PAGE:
So what happens with those?
So if weíre to measure your blood stream after a meal,
we find around 500 different chemicals circulating in your blood stream.
Only 60% of those are from human metabolism.
30% or so are derived from all those different species you eat during your meal.
But 10% or on the order of 50 chemicals perhaps circulating in your blood stream right now are bacterial metabolites.
We have no idea what role they play in human physiology; do they make you feel better?
Do they protect you from disease?
Do they cause disease?
Do they make you depressed?
All the above, any of those things, nobody has any idea.
We just know theyíre there now, and they can be readily measured so we need to measure the genetic code,
we need to measure our microbes,
and we need to know all these different chemicals circulating in our blood in different environments.
This would be great studies to do just on an existing space trips now, let alone try to understand for longer ones.
So for using our imaginations and I was asked to do that, why not come up with a synthetic microbiome?
If we had a way with antibiotics or a way to sterilize an astronaut
before going into space and providing them with a synthetically compiled community.
We could eliminate completely disease organisms; maybe have no dental decay for example.
From reading ìPacking for Marsî, I understand methanogens and sulphur producers are a major problem in space flight,
except for those who want to propel themselves around the cabin.
[Laugh]
But I understand the physics of that doesnít really work.
Body odor is primarily caused by microbes.
The French have tried to cover up things with perfume but the best way
to eliminate smell from your armpits or other areas is to kill the microbes.
So if you use something like the 70% alcohol, you can totally eliminate some of those odors.
So, if we come up with the right set of microbes,
we can eliminate some of these perhaps olfactory and even health problems.
Why not add bac-cells that make specific nutrients or vitamins instead of having to get those from the diet.
Unique metabolisms, so for example if we were making an algae based food,
we could metabolize every part of that algae with
cellulose degradation to sugars perhaps retaining calcium better, etcetera.
So Iím sure many of you come up with far better advantages than I can with the controlled environment.
So if we look at environments, based Carl Woese, who started measuring 16 sRNA,
our view of the world expanded dramatically.
But it turns out even the 16 sRNA was missing things by over an order of magnitude
and just from simple experiments in my spaceship,
itís a 95 foot spaceship that weíve sailed around the world taking samples every 200 miles in diverse environments.
Weíve come up with a very different view.
We just finished sampling in the Baltic and the Mediterranean and Black Seas this last summer.
We just simply filter sea water, collect different levels of microorganisms,
then sequence everything thatís on the filters.
We donít even see the organisms; we donít know what they look like.
We know what their genomes look like from compiling all their genetic data.
So itís a simple apparatus, we have a different one for sampling an air.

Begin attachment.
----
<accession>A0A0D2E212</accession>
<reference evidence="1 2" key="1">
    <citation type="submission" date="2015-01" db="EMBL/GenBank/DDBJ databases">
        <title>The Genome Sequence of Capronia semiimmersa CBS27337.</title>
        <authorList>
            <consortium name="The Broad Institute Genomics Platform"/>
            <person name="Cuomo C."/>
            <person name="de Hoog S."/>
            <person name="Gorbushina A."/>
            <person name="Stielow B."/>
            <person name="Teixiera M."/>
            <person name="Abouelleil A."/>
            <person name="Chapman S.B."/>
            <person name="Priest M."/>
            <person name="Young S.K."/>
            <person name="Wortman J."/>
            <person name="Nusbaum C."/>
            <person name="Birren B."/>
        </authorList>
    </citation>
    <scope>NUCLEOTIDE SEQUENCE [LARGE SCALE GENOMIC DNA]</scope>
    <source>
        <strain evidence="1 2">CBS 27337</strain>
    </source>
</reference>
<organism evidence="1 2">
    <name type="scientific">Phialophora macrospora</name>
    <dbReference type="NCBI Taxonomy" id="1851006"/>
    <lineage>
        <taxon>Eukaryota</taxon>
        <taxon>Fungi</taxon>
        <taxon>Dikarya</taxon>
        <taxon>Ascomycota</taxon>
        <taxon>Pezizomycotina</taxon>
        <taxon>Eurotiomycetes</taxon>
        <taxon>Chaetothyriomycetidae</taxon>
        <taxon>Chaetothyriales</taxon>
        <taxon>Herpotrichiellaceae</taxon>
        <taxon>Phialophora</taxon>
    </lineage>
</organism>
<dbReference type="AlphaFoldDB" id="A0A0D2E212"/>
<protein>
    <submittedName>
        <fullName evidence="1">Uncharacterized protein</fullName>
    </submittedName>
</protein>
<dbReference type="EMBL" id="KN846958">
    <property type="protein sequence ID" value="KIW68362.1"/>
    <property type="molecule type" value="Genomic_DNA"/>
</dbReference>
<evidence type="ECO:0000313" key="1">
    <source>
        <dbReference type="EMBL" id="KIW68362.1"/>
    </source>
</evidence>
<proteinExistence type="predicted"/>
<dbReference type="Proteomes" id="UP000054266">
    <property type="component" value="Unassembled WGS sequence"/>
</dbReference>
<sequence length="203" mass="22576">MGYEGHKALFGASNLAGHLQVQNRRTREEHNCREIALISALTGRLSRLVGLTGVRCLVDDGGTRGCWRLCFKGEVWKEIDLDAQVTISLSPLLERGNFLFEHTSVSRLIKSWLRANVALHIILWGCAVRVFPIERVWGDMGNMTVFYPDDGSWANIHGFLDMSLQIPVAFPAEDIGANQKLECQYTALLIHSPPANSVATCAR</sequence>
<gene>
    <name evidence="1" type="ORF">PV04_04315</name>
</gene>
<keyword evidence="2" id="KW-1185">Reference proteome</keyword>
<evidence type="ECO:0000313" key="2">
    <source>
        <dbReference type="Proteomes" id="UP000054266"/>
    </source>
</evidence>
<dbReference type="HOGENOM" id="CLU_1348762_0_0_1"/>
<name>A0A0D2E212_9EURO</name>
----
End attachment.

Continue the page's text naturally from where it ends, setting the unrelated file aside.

Weíve been doing the air genome and looking in all kinds of diverse environments.
These are complex plots but basically what youíd expect if there was limited diversity
when we first sampled in the Sargasso Sea in early 2001 through 2003, we were told weíd only find a few microbes.
So what we can do is put a genome sequence across the top of this and then compare things,
each one of these little bars is roughly 600 base pairs of DNA sequence.
So, if there was a simple set of organisms and not much diversity everything would be up around 100% range.
Instead what we found was this incredible diversity,
where all these organisms have basically the same 16 sRNA sequence
so we thought there was not this kind of diversity underneath.
But instead of being a single organisms or eleven maybe 20,000 different related organisms.
In fact if we look at this broadly of whatís falling out what were thought to be basically
single organisms now are of the major taxa that weíre finding in the ocean.
Some of these were unknown before seeing these clouds of organisms.
So if people talk to you about a single organism from the environment,
itís basically a meaningless concept whether that environment is your gut, the ocean or the atmosphere.
Weíve also looked at deep sea microbes.
So this is the high temperature vent in the Pacific Ocean were Holger Jannasch isolated this organism.
This is the first archaea genome that we sequenced in 1996 and this is a complete anecdote,
it doesnít need any organic compounds.
It makes everything it needs from life from carbon dioxide and hydrogen as an energy source.
So, this is one of the many CO2 utilizers out there in the sense
inspired us to go in directions of capturing CO2 for energy production.
But part of a program we have would be peer looking for microbes deep on the earth to do unique metabolism of hydrocarbons,
we came up with the same level of diversity deep on the earth that we find in the oceans.
But something is very different about them; perhaps because a mile deep theyíre shielded from radiation,
they certainly donít get any UV radiation there.
Instead of seeing these huge clouds going down to 50% diversity,
you can see things are clustered much more like people expected initially to find in the oceans.
Itís a much smaller set.
We have the diversity in terms of different types of organisms but the depth from all the mutations
you might see are caused by UV radiation in the oceans doesnít occur deep in the Earth.
So we have a whole range of different types of organisms that could be captured.
Now, if you want to discover a more mammalian genes we have to hope